Instead of treating children as professional athletes who are paid to win, parents and coaches should prioritize building confidence, team building, communication skills and social development.
Middleburg, VA (PRWEB)
June 19, 2017
In the United States, organized sports are a significant part of the physical, psychological and cognitive development of youth. Research indicates that 75% of U.S. families have at least one child who participates in organized sports.1 An estimated 45 million American children and adolescents are involved in some form of youth sports.1 According to the Institute for the Study of Youth Sports, when considering goals and motivation for involvement, most children consider fairness, participation and the development of skills as paramount, with winning taking a back seat.1 However, most adults believe their children are most motivated by winning.1 Joe DeRing, founder and president of Empower Adventures, considers this disconnect a serious problem within organized youth sports.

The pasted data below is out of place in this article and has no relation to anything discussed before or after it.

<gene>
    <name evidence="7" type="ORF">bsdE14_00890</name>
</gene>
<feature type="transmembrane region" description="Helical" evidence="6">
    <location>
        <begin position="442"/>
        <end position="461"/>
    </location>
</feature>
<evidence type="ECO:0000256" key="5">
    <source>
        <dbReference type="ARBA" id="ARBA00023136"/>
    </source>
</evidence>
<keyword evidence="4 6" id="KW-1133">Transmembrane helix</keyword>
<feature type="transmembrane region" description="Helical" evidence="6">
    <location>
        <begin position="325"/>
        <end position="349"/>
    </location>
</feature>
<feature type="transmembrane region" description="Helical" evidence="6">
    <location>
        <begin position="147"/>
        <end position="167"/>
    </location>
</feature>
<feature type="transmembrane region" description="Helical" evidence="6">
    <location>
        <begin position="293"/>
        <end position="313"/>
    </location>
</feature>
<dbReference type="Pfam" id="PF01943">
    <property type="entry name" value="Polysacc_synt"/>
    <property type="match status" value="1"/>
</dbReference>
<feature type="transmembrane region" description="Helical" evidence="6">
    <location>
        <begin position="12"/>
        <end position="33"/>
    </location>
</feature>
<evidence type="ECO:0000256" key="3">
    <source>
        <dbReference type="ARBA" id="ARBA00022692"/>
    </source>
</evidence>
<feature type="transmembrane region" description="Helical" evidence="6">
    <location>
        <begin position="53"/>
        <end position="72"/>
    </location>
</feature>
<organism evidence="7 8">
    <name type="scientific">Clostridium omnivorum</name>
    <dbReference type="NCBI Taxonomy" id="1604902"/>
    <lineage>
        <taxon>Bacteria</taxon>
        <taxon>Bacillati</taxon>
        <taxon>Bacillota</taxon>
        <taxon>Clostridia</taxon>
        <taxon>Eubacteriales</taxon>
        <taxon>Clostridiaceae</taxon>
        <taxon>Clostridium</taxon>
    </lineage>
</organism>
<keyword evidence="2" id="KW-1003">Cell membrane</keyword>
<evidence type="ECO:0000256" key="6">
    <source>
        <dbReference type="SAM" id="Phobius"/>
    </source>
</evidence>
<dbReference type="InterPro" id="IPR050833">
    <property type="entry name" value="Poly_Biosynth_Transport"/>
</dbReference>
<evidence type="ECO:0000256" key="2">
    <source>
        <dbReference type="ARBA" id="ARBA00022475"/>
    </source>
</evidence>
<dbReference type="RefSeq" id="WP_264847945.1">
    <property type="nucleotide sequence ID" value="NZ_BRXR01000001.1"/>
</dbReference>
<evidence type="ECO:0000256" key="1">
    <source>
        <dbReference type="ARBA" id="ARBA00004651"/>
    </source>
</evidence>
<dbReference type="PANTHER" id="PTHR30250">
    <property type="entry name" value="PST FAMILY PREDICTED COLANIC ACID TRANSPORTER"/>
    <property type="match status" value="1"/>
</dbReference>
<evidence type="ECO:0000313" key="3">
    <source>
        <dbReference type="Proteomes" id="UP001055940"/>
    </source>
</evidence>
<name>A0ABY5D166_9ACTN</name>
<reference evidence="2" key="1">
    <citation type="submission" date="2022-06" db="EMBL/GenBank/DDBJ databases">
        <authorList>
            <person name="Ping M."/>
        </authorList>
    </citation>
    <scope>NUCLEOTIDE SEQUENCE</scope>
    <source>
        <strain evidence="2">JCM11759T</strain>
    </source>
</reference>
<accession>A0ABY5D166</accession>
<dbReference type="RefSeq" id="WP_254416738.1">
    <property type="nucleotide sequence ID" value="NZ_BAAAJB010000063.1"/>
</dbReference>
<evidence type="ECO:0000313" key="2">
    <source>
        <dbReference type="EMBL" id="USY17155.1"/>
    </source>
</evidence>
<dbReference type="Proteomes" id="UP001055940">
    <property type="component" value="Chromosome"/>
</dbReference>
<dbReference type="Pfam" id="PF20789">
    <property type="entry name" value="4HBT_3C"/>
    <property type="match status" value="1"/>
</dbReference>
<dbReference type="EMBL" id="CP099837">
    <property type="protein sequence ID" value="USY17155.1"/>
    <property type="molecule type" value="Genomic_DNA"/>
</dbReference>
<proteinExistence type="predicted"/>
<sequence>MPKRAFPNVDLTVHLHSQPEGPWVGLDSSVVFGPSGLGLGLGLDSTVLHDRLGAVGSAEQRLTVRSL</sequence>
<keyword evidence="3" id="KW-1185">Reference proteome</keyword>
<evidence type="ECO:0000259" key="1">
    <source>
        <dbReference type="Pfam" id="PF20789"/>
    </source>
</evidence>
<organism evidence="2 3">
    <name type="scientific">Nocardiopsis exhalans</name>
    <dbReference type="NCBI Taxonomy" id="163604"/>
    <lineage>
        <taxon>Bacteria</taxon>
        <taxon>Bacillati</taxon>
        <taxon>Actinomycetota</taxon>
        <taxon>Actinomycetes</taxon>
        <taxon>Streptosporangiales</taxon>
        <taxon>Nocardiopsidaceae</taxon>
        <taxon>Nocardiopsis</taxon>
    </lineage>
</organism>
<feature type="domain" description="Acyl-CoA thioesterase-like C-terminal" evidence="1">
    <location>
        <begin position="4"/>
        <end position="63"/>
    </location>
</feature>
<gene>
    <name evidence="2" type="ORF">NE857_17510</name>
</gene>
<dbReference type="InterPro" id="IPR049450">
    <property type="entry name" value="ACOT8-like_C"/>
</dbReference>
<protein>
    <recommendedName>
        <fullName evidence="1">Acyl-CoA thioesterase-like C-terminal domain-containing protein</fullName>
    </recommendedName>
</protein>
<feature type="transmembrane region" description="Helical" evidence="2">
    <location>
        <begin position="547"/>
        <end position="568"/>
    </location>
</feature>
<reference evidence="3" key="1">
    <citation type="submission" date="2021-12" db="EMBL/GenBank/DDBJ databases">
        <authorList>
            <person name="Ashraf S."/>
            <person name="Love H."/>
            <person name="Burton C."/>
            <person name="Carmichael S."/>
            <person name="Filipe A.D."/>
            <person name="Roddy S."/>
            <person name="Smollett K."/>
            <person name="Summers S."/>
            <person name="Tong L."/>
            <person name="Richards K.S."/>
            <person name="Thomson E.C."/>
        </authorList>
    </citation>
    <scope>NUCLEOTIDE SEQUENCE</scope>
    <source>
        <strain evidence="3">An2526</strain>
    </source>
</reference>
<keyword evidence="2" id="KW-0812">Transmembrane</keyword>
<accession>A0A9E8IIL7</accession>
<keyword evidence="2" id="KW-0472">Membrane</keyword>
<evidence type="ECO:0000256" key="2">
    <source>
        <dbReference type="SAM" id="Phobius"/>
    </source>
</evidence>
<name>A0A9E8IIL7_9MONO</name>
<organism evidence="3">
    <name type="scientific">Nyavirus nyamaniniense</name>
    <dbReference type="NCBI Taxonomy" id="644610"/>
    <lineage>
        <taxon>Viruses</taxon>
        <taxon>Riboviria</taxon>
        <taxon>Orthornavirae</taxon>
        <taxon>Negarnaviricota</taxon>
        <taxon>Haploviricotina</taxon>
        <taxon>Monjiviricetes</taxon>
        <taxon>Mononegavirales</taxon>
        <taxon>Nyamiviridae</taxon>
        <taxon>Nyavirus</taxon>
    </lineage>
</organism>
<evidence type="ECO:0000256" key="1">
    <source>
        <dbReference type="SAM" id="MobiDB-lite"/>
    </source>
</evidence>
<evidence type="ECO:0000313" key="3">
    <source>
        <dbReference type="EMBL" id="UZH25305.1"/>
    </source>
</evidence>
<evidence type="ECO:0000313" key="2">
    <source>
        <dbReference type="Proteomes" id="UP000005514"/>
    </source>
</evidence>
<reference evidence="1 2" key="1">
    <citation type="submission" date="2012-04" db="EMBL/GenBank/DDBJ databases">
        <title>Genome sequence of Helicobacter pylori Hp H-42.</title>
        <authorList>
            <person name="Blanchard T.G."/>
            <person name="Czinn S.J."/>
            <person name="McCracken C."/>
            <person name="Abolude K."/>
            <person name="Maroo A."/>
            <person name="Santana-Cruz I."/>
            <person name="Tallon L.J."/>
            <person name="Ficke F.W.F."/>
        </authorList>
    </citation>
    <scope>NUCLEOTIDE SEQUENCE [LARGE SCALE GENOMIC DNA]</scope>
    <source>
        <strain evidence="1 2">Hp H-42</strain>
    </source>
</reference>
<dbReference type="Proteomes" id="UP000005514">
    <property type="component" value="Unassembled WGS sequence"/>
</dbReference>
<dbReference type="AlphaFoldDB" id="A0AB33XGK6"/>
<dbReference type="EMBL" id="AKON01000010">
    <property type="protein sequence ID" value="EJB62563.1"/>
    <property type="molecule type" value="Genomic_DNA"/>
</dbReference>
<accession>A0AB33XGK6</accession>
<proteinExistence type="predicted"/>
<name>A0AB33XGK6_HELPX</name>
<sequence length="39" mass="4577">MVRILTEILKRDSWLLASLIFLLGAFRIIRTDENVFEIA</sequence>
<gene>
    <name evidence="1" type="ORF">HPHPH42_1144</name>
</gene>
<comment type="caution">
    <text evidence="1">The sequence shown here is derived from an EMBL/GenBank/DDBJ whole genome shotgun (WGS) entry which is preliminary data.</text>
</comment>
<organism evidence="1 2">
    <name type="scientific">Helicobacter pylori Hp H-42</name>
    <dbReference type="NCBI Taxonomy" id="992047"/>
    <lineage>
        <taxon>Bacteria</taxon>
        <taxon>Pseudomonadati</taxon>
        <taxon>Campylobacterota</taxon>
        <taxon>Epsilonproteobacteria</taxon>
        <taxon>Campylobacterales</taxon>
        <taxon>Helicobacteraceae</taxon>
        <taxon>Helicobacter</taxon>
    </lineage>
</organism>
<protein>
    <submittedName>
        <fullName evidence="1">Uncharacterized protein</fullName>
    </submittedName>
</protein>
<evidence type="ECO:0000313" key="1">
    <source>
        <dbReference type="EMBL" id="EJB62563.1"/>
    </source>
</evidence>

“Unfortunately, many Americans are familiar with stories about parents pushing their child athletes too hard, and even lashing out against coaches or other parents at games,” said DeRing, an expert in team building and leadership training. “Instead of treating children as professional athletes who are paid to win, parents and coaches should prioritize building confidence, team building, communication skills and social development.” Rather than creating a negative atmosphere in which children develop stress and anxiety, parents and coaches should emphasize fun while encouraging physical fitness and emotional well-being.1